You hear countless stories of landlords failing to carry out the necessary repairs on houses rented out to tenants. Tenants either struggle to get hold of their landlord, or the landlord offers excuse after excuse on why the property has not been repaired. This is where the importance of reporting comes into play.
What Should Your Landlord Repair?
Your Landlord is Obliged to Keep in Repair:
- The structure and exterior of a property, for example, pipes, drains, and gutters
- Installations in the property, for example, heaters, the boiler, water, electricity, and gas
- Internal structural items, for example, walls, stairs, and railings
If your landlord fails to keep the above items in repair, you may have the basis for a housing disrepair claim. In order to bring such a claim, it is extremely important that your landlord is aware of the problems before you instruct solicitors. If they don’t know about the problems, it follows that they can’t carry out the necessary repairs.
Usually, tenants will report issues less and less frequently over time for a number of reasons; for example, if the landlord ignores the complaints and fails to carry out repairs or blames the tenant for the problems. Does this sound familiar to you? It is understandable that you would get fed up hearing the same old excuses and lose confidence in your landlord but this is not a reason to stop reporting. Here are some tips that will help strengthen your case.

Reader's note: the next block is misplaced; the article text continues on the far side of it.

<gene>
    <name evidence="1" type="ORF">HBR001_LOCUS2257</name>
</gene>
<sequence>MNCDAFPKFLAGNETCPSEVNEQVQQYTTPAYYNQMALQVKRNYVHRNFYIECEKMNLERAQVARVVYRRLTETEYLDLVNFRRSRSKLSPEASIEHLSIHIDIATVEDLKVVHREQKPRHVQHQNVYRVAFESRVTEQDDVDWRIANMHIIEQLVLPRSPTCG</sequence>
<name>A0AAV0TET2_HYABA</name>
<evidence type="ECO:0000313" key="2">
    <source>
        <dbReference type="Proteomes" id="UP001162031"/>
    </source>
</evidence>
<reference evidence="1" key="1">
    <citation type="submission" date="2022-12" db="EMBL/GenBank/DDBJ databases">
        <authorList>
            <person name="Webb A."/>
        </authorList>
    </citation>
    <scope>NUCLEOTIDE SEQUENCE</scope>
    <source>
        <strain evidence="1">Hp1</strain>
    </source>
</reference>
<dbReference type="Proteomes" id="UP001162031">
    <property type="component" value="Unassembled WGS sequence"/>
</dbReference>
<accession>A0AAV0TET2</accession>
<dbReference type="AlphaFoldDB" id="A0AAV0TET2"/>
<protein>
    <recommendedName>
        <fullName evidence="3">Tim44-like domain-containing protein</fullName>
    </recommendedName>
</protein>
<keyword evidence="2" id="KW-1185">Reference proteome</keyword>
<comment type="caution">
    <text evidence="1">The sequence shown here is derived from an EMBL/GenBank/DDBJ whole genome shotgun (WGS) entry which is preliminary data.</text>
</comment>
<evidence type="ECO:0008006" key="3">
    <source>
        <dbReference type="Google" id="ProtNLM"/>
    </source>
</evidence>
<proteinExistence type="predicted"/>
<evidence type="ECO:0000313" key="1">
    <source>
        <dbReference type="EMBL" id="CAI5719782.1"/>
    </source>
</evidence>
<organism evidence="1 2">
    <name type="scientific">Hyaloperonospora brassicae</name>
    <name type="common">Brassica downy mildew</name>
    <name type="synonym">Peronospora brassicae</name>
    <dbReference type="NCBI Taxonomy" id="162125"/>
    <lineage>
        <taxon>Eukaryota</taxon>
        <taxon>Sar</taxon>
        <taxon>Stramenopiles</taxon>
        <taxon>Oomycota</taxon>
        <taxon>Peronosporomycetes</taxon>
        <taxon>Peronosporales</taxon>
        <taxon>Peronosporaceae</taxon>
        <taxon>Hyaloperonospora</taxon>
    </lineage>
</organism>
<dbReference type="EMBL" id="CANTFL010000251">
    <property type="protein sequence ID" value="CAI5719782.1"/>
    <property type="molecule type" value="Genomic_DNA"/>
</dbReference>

How Often to Report
The general rule is: you can never report too much. Aim to contact your landlord at least every two weeks. If you are suffering an urgent problem, such as a lack of hot water or heating, it would not be unreasonable to contact your landlord on a daily basis.
Reporting by Telephone
Call Your Landlord’s Dedicated Reporting Line and Write Down the Following:
● Who you spoke to
● The date and time of the call
● A list of the problems you have reported
Reporting by Post
Send a letter to your landlord, setting out all of the problems. Keep a copy of the letter and send it by recorded delivery so you have evidence of the letter being sent.
You can often use your landlord’s website to report the problems online via their own website. Take a screenshot of your submission and keep this along with any reference numbers you receive in response.
Reporting by Email
Alternatively, you can email your landlord. As stated above, set out all of the problems in your property. This way you will have a full and clear record of the nature of the complaint as well as the time and date it was sent.
Keep a record of any responses received from your landlord. All of these notes will act as evidence in the event that you need to bring a housing disrepair claim.
This article was supplied by Atticus Law – Expert Housing Disrepair Solicitors for Manchester